The launch of the Orbital ATK Antares 230 launch vehicle with OA-8 S.S. Gene Cernan Cygnus from NASA's Wallops Flight Facility, Wallops Island, Virginia, was aborted on Saturday, Nov. 11 morning, due to a range violation as an aircraft was detected in the vicinity of the launch pad, said NASA.
Officially Cygnus OA-8 (enhanced version) with 3.7 t of payload will be launched tomorrow from same pad at 12:14 UTC.
A NASA rocket launch was delayed on Saturday morning thanks to an unexpected visitor: a stray plane. It attributed the delay to a "small aircraft" spotted flying at 500 feet about six miles offshore.
Here's what the NASA's Wallops Flight Facility says for us in Richmond.
Lift-off was set for 7:37 a.m.at Virginia's Mid-Atlantic Regional Spaceport on the Eastern Shore.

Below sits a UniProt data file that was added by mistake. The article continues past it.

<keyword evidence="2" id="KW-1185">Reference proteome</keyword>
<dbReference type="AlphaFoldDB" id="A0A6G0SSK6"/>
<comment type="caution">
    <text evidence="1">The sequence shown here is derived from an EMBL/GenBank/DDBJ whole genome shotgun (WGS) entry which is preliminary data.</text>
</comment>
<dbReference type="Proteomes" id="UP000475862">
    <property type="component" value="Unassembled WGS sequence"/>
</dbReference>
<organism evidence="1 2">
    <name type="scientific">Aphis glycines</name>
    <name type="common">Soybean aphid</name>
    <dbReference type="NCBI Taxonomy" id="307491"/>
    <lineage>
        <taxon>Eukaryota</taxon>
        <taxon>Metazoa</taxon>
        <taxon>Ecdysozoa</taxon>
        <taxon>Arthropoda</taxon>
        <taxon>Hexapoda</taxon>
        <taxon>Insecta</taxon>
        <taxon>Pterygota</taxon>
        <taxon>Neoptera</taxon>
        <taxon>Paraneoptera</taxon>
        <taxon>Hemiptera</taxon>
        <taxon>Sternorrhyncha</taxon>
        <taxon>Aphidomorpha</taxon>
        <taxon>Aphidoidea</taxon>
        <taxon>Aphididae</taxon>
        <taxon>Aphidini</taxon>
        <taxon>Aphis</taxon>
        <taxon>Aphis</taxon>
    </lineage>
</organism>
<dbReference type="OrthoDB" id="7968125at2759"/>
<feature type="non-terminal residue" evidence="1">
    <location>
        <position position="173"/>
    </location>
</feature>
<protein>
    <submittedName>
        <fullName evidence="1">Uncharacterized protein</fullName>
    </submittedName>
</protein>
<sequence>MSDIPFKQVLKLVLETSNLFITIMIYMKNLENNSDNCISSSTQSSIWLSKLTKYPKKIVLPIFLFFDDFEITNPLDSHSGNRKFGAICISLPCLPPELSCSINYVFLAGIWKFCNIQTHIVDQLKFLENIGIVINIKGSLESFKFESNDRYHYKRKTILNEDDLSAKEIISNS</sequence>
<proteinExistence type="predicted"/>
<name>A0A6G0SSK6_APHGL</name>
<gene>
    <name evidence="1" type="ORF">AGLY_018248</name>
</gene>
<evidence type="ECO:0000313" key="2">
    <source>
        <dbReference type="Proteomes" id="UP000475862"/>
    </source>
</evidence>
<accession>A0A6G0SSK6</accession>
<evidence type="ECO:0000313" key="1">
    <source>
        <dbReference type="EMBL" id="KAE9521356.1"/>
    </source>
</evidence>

The mission is a part of Orbital ATK's Commercial Resupply Services with NASA.
The interior of the rocket was packed to the brim with crew supplies and science experiments weighing a total of 7,400 pounds, the equivalent of three Toyota Corollas. The spacecraft will remain attached to the ISS for one month.
To study microgravity's effect on bacterial antibiotic resistance, scientists are set to send E. coli, a common bacterial pathogen linked to urinary tract infections and foodborne illnesses, to the International Space Station (ISS).
In October 2014, similar Antares rocket launch to ISS exploded in its lift-off stage.
In September, competitor Northrup Grumman announced plans to buy Orbital for $7.8 billion.